The potential for haptic-enabled interaction to support collaborative learning in school biology
Mary Webb, King's College London, United Kingdom ; Megan Tracey, King’s College London, United Kingdom ; William Harwin, Ozan Tokatli, Faustina Hwang, University of Reading, United Kingdom ; Ros Johnson, The Abbey School, Reading, United Kingdom ; Natasha Barrett, Chris Jones, University of Reading, United Kingdom
Society for Information Technology & Teacher Education International Conference, in Austin, TX, United States ISBN 978-1-939797-27-8 Publisher: Association for the Advancement of Computing in Education (AACE), Chesapeake, VA
This paper discusses the rationales and design considerations for developing the use of haptics (virtual touch) for learning aspects of cell biology in secondary schools. The paper considers issues in understanding concepts in cell biology and how a 3-D environment enabled by haptics could support learning of difficult concepts. In this endeavour, a number of educational and design challenges need to be addressed. First we need to identify the level of detail and realism that will support learning and visualisation rather than confuse through its overcomplexity or create misconceptions through oversimplification. Secondly we need to integrate the use of the 3-D environment into classroom teaching by identifying relevant curriculum and pedagogical challenges and solutions. Significant design challenges include navigating the content and scale changes involved in moving between the visible, microscopic and nanoscale in an intuitive and realistic way and enabling collaborative learning.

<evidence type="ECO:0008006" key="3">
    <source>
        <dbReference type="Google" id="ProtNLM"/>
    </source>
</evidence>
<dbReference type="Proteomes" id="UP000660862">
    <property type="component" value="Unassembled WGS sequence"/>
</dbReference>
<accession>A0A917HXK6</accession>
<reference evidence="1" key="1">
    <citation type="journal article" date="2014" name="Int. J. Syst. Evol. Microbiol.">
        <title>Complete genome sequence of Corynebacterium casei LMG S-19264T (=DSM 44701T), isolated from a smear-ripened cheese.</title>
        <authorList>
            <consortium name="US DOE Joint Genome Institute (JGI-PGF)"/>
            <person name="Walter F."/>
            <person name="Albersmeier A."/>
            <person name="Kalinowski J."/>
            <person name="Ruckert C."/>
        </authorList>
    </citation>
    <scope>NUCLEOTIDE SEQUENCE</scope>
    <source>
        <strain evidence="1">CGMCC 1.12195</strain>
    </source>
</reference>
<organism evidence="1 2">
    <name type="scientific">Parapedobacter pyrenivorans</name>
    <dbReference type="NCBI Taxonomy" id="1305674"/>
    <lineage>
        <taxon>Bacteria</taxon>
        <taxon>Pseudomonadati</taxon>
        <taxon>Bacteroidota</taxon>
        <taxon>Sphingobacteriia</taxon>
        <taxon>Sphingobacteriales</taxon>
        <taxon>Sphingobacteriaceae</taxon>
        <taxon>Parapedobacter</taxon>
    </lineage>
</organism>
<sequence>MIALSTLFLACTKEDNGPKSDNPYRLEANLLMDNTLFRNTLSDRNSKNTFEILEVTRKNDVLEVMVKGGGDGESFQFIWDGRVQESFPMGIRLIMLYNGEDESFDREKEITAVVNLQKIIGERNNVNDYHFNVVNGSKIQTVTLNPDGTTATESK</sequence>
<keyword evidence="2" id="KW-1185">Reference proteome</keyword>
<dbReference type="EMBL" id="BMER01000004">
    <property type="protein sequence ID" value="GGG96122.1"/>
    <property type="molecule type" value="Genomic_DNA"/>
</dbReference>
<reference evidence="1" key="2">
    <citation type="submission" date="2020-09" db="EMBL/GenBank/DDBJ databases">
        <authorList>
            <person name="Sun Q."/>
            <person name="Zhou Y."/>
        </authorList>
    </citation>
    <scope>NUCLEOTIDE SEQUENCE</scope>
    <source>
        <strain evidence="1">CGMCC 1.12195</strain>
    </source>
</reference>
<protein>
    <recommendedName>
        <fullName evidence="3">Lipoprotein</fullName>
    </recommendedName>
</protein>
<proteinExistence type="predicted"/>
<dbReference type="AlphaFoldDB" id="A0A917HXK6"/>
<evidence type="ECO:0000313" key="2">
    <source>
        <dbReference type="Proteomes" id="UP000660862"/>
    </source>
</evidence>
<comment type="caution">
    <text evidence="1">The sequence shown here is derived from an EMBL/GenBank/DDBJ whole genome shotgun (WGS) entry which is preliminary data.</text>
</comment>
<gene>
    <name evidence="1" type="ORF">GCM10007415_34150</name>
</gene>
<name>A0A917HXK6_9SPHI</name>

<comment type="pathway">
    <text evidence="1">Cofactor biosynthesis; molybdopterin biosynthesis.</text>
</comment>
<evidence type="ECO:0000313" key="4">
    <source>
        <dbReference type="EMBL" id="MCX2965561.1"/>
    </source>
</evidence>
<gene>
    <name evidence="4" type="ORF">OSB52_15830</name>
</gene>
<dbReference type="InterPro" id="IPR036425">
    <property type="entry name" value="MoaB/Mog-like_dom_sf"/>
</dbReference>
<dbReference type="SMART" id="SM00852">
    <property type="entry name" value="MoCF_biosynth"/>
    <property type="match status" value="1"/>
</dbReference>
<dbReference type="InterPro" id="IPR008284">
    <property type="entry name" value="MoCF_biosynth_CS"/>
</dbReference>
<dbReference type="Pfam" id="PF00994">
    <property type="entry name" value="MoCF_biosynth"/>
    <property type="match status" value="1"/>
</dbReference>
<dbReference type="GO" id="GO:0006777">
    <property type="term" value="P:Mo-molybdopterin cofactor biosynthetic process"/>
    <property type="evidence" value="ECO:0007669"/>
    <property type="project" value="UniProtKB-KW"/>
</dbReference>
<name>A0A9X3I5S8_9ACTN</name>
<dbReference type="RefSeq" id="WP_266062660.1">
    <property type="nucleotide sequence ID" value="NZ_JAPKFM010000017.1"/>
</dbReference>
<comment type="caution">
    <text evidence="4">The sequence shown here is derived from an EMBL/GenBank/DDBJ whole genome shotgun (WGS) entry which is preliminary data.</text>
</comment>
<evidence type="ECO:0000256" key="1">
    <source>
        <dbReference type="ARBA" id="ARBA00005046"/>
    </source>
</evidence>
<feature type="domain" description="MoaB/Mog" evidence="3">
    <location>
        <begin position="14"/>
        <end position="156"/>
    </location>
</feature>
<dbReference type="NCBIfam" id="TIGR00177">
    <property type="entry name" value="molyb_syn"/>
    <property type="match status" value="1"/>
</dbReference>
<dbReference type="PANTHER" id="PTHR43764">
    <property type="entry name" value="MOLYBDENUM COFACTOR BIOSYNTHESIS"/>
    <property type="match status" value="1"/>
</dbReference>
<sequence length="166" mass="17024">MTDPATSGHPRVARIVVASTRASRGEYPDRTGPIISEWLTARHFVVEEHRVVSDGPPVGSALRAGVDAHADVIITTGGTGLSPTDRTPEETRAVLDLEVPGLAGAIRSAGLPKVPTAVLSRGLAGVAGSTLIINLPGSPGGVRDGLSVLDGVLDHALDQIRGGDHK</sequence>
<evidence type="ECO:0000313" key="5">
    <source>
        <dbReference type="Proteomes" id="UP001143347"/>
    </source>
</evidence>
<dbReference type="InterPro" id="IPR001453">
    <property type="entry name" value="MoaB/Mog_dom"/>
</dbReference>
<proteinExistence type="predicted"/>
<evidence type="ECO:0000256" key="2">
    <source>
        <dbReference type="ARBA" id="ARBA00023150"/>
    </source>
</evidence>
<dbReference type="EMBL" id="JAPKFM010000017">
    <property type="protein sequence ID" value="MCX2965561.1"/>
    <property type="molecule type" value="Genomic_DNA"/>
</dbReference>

Webb, M., Tracey, M., Harwin, W., Tokatli, O., Hwang, F., Johnson, R., Barrett, N. & Jones, C. (2017). The potential for haptic-enabled interaction to support collaborative learning in school biology. In P. Resta & S. Smith (Eds.), Proceedings of Society for Information Technology & Teacher Education International Conference (pp. 927-935). Austin, TX, United States: Association for the Advancement of Computing in Education (AACE).
© 2017 Association for the Advancement of Computing in Education (AACE)
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